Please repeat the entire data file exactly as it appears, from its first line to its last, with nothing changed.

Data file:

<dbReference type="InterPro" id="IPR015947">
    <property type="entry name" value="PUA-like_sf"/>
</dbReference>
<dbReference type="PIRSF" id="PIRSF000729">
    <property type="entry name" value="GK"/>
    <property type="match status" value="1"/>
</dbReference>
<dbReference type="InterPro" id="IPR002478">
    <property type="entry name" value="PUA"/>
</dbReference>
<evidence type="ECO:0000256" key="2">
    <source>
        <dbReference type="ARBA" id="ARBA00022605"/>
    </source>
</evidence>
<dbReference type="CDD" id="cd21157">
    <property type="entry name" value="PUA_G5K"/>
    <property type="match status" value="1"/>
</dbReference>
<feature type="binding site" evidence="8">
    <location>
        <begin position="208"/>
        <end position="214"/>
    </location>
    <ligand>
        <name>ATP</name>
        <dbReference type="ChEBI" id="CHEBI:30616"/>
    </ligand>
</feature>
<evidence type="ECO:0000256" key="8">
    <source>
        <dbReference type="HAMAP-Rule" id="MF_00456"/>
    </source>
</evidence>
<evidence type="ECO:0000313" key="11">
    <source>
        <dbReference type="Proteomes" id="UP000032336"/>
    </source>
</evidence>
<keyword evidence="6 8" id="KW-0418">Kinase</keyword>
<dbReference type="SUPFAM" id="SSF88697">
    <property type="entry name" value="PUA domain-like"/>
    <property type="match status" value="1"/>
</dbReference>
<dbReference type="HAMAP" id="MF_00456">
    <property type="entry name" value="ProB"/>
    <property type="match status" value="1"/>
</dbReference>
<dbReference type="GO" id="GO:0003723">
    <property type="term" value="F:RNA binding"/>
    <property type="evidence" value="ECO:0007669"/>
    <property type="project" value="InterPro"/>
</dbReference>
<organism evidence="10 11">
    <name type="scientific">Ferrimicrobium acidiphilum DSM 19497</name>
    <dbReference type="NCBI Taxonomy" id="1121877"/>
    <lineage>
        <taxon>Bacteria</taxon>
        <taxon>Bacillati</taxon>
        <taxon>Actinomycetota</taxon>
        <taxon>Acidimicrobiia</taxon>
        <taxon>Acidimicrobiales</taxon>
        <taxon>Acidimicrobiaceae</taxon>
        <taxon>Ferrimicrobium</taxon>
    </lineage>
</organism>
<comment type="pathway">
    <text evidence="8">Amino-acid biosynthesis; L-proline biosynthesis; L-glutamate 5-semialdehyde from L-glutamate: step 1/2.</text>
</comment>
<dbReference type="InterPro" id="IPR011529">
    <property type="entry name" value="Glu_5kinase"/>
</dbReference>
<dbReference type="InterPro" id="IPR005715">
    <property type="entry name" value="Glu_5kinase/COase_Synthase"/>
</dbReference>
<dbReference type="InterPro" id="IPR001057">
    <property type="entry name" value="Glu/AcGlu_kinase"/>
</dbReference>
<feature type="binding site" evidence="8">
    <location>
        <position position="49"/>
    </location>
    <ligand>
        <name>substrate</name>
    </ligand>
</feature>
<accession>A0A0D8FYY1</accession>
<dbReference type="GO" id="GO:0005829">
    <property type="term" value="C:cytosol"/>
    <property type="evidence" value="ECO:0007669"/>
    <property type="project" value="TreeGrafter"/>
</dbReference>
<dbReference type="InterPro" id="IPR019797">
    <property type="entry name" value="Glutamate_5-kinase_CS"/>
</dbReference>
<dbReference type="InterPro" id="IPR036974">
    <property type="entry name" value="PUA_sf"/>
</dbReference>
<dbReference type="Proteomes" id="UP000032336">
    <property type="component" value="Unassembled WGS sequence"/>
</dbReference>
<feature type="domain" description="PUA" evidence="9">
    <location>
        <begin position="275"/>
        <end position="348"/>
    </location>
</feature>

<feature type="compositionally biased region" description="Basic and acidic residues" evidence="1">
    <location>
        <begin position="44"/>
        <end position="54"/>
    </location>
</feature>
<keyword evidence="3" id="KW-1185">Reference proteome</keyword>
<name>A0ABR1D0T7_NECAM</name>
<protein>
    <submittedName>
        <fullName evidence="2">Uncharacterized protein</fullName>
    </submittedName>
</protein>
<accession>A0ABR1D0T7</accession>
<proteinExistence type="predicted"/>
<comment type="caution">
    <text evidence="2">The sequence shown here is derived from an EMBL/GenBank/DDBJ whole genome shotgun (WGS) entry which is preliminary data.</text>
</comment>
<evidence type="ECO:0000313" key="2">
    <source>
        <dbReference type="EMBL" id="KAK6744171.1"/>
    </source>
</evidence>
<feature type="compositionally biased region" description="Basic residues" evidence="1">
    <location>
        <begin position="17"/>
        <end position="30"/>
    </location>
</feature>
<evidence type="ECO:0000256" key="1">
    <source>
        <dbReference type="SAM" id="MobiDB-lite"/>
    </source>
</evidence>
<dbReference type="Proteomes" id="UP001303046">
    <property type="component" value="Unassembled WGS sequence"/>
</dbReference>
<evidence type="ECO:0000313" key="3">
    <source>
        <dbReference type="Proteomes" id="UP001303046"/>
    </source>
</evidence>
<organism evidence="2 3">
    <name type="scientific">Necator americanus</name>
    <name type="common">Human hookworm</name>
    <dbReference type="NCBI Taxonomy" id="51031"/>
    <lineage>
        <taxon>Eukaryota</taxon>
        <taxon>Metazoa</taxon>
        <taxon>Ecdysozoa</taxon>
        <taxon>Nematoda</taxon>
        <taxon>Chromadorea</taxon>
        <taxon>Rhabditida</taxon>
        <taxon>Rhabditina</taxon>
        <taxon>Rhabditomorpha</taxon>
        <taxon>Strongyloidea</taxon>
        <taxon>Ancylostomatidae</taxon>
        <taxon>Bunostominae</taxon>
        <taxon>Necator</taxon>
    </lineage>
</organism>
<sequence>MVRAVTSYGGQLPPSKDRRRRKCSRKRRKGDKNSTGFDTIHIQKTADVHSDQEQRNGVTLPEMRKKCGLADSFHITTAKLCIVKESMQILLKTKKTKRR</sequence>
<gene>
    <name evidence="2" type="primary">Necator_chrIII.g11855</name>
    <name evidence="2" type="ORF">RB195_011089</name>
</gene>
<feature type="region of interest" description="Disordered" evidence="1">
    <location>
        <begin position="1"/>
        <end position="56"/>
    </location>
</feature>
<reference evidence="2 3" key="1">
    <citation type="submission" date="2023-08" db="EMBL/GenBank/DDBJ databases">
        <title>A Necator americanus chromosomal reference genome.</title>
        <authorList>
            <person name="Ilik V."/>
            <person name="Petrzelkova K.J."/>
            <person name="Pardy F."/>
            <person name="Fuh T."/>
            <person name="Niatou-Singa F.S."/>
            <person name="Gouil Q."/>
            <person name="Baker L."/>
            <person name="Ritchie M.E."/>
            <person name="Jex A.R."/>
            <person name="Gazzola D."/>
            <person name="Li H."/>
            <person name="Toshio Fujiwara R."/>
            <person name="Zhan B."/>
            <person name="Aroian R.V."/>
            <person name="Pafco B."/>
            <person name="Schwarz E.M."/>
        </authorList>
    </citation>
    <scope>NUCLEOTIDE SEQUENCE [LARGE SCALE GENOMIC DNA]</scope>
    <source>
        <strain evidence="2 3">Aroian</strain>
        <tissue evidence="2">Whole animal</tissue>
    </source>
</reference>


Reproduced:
<dbReference type="InterPro" id="IPR015947">
    <property type="entry name" value="PUA-like_sf"/>
</dbReference>
<dbReference type="PIRSF" id="PIRSF000729">
    <property type="entry name" value="GK"/>
    <property type="match status" value="1"/>
</dbReference>
<dbReference type="InterPro" id="IPR002478">
    <property type="entry name" value="PUA"/>
</dbReference>
<evidence type="ECO:0000256" key="2">
    <source>
        <dbReference type="ARBA" id="ARBA00022605"/>
    </source>
</evidence>
<dbReference type="CDD" id="cd21157">
    <property type="entry name" value="PUA_G5K"/>
    <property type="match status" value="1"/>
</dbReference>
<feature type="binding site" evidence="8">
    <location>
        <begin position="208"/>
        <end position="214"/>
    </location>
    <ligand>
        <name>ATP</name>
        <dbReference type="ChEBI" id="CHEBI:30616"/>
    </ligand>
</feature>
<evidence type="ECO:0000256" key="8">
    <source>
        <dbReference type="HAMAP-Rule" id="MF_00456"/>
    </source>
</evidence>
<evidence type="ECO:0000313" key="11">
    <source>
        <dbReference type="Proteomes" id="UP000032336"/>
    </source>
</evidence>
<keyword evidence="6 8" id="KW-0418">Kinase</keyword>
<dbReference type="SUPFAM" id="SSF88697">
    <property type="entry name" value="PUA domain-like"/>
    <property type="match status" value="1"/>
</dbReference>
<dbReference type="HAMAP" id="MF_00456">
    <property type="entry name" value="ProB"/>
    <property type="match status" value="1"/>
</dbReference>
<dbReference type="GO" id="GO:0003723">
    <property type="term" value="F:RNA binding"/>
    <property type="evidence" value="ECO:0007669"/>
    <property type="project" value="InterPro"/>
</dbReference>
<organism evidence="10 11">
    <name type="scientific">Ferrimicrobium acidiphilum DSM 19497</name>
    <dbReference type="NCBI Taxonomy" id="1121877"/>
    <lineage>
        <taxon>Bacteria</taxon>
        <taxon>Bacillati</taxon>
        <taxon>Actinomycetota</taxon>
        <taxon>Acidimicrobiia</taxon>
        <taxon>Acidimicrobiales</taxon>
        <taxon>Acidimicrobiaceae</taxon>
        <taxon>Ferrimicrobium</taxon>
    </lineage>
</organism>
<comment type="pathway">
    <text evidence="8">Amino-acid biosynthesis; L-proline biosynthesis; L-glutamate 5-semialdehyde from L-glutamate: step 1/2.</text>
</comment>
<dbReference type="InterPro" id="IPR011529">
    <property type="entry name" value="Glu_5kinase"/>
</dbReference>
<dbReference type="InterPro" id="IPR005715">
    <property type="entry name" value="Glu_5kinase/COase_Synthase"/>
</dbReference>
<dbReference type="InterPro" id="IPR001057">
    <property type="entry name" value="Glu/AcGlu_kinase"/>
</dbReference>
<feature type="binding site" evidence="8">
    <location>
        <position position="49"/>
    </location>
    <ligand>
        <name>substrate</name>
    </ligand>
</feature>
<accession>A0A0D8FYY1</accession>
<dbReference type="GO" id="GO:0005829">
    <property type="term" value="C:cytosol"/>
    <property type="evidence" value="ECO:0007669"/>
    <property type="project" value="TreeGrafter"/>
</dbReference>
<dbReference type="InterPro" id="IPR019797">
    <property type="entry name" value="Glutamate_5-kinase_CS"/>
</dbReference>
<dbReference type="InterPro" id="IPR036974">
    <property type="entry name" value="PUA_sf"/>
</dbReference>
<dbReference type="Proteomes" id="UP000032336">
    <property type="component" value="Unassembled WGS sequence"/>
</dbReference>
<feature type="domain" description="PUA" evidence="9">
    <location>
        <begin position="275"/>
        <end position="348"/>
    </location>
</feature>

<feature type="compositionally biased region" description="Basic and acidic residues" evidence="1">
    <location>
        <begin position="44"/>
        <end position="54"/>
    </location>
</feature>
<keyword evidence="3" id="KW-1185">Reference proteome</keyword>
<name>A0ABR1D0T7_NECAM</name>
<protein>
    <submittedName>
        <fullName evidence="2">Uncharacterized protein</fullName>
    </submittedName>
</protein>
<accession>A0ABR1D0T7</accession>
<proteinExistence type="predicted"/>
<comment type="caution">
    <text evidence="2">The sequence shown here is derived from an EMBL/GenBank/DDBJ whole genome shotgun (WGS) entry which is preliminary data.</text>
</comment>
<evidence type="ECO:0000313" key="2">
    <source>
        <dbReference type="EMBL" id="KAK6744171.1"/>
    </source>
</evidence>
<feature type="compositionally biased region" description="Basic residues" evidence="1">
    <location>
        <begin position="17"/>
        <end position="30"/>
    </location>
</feature>
<evidence type="ECO:0000256" key="1">
    <source>
        <dbReference type="SAM" id="MobiDB-lite"/>
    </source>
</evidence>
<dbReference type="Proteomes" id="UP001303046">
    <property type="component" value="Unassembled WGS sequence"/>
</dbReference>
<evidence type="ECO:0000313" key="3">
    <source>
        <dbReference type="Proteomes" id="UP001303046"/>
    </source>
</evidence>
<organism evidence="2 3">
    <name type="scientific">Necator americanus</name>
    <name type="common">Human hookworm</name>
    <dbReference type="NCBI Taxonomy" id="51031"/>
    <lineage>
        <taxon>Eukaryota</taxon>
        <taxon>Metazoa</taxon>
        <taxon>Ecdysozoa</taxon>
        <taxon>Nematoda</taxon>
        <taxon>Chromadorea</taxon>
        <taxon>Rhabditida</taxon>
        <taxon>Rhabditina</taxon>
        <taxon>Rhabditomorpha</taxon>
        <taxon>Strongyloidea</taxon>
        <taxon>Ancylostomatidae</taxon>
        <taxon>Bunostominae</taxon>
        <taxon>Necator</taxon>
    </lineage>
</organism>
<sequence>MVRAVTSYGGQLPPSKDRRRRKCSRKRRKGDKNSTGFDTIHIQKTADVHSDQEQRNGVTLPEMRKKCGLADSFHITTAKLCIVKESMQILLKTKKTKRR</sequence>
<gene>
    <name evidence="2" type="primary">Necator_chrIII.g11855</name>
    <name evidence="2" type="ORF">RB195_011089</name>
</gene>
<feature type="region of interest" description="Disordered" evidence="1">
    <location>
        <begin position="1"/>
        <end position="56"/>
    </location>
</feature>
<reference evidence="2 3" key="1">
    <citation type="submission" date="2023-08" db="EMBL/GenBank/DDBJ databases">
        <title>A Necator americanus chromosomal reference genome.</title>
        <authorList>
            <person name="Ilik V."/>
            <person name="Petrzelkova K.J."/>
            <person name="Pardy F."/>
            <person name="Fuh T."/>
            <person name="Niatou-Singa F.S."/>
            <person name="Gouil Q."/>
            <person name="Baker L."/>
            <person name="Ritchie M.E."/>
            <person name="Jex A.R."/>
            <person name="Gazzola D."/>
            <person name="Li H."/>
            <person name="Toshio Fujiwara R."/>
            <person name="Zhan B."/>
            <person name="Aroian R.V."/>
            <person name="Pafco B."/>
            <person name="Schwarz E.M."/>
        </authorList>
    </citation>
    <scope>NUCLEOTIDE SEQUENCE [LARGE SCALE GENOMIC DNA]</scope>
    <source>
        <strain evidence="2 3">Aroian</strain>
        <tissue evidence="2">Whole animal</tissue>
    </source>
</reference>